Yaakov Avinu reveals an important obligation in his prayer to Hashem. " . . . for I crossed the Jordan (River) with just a staff . . ." (Bereshis 32:11). Rabbeinu Bechaye zt"l write that Yaakov Avinu is teaching us the importance of mentioning the difficult times amidst the plenty. We can get very comfortable when times are good. It is easy to forget about hardships. That is the first step toward forgetting about Hashem. Yaakov Avinu is warning us. Never forget the hard times. Then you will always remember the One who brings the good.
Kinderlach . . .
When was the last time that you were sick? Do you remember how badly you felt? Do you remember how hard you prayed to Hashem for a refuah shelaymah (complete recovery)? He answered your prayers and brought you back to health. He wants you to remember that even now. Why? Because then you will realize that He is the One Who is guarding your health. One of the reasons that we become sick is to learn to appreciate our health. Try to skip the step of getting sick, while you are healthy, and appreciate that your health is a great gift from Hashem.
"I (my merits) have been diminished by all of the kindness that You have done for me" (Bereshis 32:11). Yaakov was on his way to meet Eisav and he was concerned. Eisav still harbored feelings of resentment after Yaakov bought the birthright from him and tricked Yitzchak into giving him Eisav's blessing. Eisav had 400 men with him! Why was Yaakov fearful? Hashem would surely protect him, as He had done all of the years that he was in Lavan's house. Angels watched over him from the moment he left his home in Beer Sheva. Rashi explains that his merits were diminished by the kindness that Hashem had done for him. Merits are accumulated as a reward for good deeds. They can be used up now in the form of blessings (health, wealth, children, etc.) or they can be saved to avert future problems (war, sickness, poverty, etc.). Yaakov was concerned that all of his merits had been used up on the blessings that Hashem had showered upon him. Now when trouble was coming, he had no merits to protect him, and he would be punished for his sins. What sins were Yaakov concerned about? He was a tsaddik who had managed to keep all 613 mitzvos in the house of Lavan. He had learned Torah for 14 years (without sleeping in a bed) in the Beis HaMedrash of Shem and Ever. Rav Moshe Feinstein zt"l relates that Yaakov was afraid that he had wasted some of his potential. He knew that he had enormous kochos (strengths). Perhaps he did not use them to his fullest. Therefore, he might be punished at the hands of Eisav.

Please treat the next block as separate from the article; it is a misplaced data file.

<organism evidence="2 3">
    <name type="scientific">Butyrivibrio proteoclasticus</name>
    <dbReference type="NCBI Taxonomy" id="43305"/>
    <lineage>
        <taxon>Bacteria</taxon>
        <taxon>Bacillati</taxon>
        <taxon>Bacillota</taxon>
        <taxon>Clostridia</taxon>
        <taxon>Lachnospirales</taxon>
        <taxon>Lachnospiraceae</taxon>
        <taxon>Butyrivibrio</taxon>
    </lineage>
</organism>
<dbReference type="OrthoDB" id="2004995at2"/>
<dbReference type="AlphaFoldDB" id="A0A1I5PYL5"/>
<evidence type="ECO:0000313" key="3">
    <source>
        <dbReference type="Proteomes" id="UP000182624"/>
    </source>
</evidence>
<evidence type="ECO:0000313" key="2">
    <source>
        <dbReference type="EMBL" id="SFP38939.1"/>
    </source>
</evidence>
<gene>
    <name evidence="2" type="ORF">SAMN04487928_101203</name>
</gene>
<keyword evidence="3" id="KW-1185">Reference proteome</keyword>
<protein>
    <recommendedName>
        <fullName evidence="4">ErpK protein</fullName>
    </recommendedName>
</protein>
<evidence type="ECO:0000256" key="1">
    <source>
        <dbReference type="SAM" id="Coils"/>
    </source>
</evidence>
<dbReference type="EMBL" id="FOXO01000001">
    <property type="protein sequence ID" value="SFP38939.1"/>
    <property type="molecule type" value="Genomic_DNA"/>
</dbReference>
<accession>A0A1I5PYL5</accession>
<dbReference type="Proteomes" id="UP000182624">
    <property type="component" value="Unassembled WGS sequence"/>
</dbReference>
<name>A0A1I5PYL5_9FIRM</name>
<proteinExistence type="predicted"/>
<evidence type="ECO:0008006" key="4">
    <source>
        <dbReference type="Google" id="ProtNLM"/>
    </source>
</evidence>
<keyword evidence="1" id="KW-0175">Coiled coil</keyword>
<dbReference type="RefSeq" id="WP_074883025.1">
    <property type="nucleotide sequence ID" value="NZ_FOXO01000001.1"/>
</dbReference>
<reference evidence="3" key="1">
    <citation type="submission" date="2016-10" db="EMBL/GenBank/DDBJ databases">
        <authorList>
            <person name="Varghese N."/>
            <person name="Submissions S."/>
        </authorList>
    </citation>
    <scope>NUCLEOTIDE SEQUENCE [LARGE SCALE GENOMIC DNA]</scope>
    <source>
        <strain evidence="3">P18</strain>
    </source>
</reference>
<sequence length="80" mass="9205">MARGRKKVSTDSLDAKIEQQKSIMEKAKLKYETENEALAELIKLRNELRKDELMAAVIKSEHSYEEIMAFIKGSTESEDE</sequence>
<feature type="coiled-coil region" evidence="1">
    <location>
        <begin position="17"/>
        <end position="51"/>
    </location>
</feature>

Kinderlach . . .
This is a powerful lesson for all of us. Do we use all of our strengths? Hashem gave us the gift of sight. Do we use it to learn Torah and to appreciate the wonders of creation? Do we use our hearing to listen to Torah lectures, or to loshon hora (G-d forbid)? Do we use our time properly, or do we waste it on non-productive things? Time is our most valuable possession. Once a moment is lost, it can never be recovered. Use you whole life for avodas Hashem, kinderlach. Then you have nothing to fear.
The two men struggled mightily. Each was very strong, a formidable opponent. On and on they fought, throughout the entire night. Neither could gain the upper hand. This was no ordinary wrestling match. This was the battle between Yaakov and the angel of his twin brother Eisav. This was the prelude of a struggle that continues to this very day. The Malbim zt"l explains that Yaakov is the power of ruchnius (spirituality) in this world. Opposing him is Eisav, the embodiment of all that is gashmius (physical). The two forces combine in the body and soul of a man. And so, the struggles continues within each individual person, to subjugate the spiritual to the physical. The same struggle exists between these two nations. When the Jewish people, the descendants of Yaakov, choose the spiritual path, observing Hashem's Torah and mitzvos properly, Edom, the descendants of Eisav, subjugate themselves. Then Hashem can give Yaakov his blessing, as it was during the days of the Beis HaMikdash, "The voice is Yaakov's and the hands are Eisav's" (Bereshis 27:22). When the Nation of Israel abandons Hashem, this gives Eisav the power to gain the upper hand. Golus (exile) and Jewish suffering are the result. Eisav's whole purpose is to take Yaakov away from Hashem by getting him involved in the gashmius. Yet, his angel was not able to succeed. Yaakov did not succumb. The spiritual overcame the physical. He gave us the power to overcome our own private battle with the Yetzer Hora. We will not give in.
Kinderlach . . .
The lure of the physical world confronts us every step of our lives. Food, clothing, job, technology, can all be used properly for Avodas Hashem (Serving Hashem). How? By allowing the ruchnius (Torah and mitzvos) to guide the gashmius. On the other hand, these things all present grave dangers when used improperly. They can easily get out of hand. Kinderlach, in these days before Moshiach, the world is teetering on the edge. We can tip the balance. Choose the ruchnius. Yaakov will prevail.
Kinder Torah Copyright 2001 All rights reserved to the author Simcha Groffman
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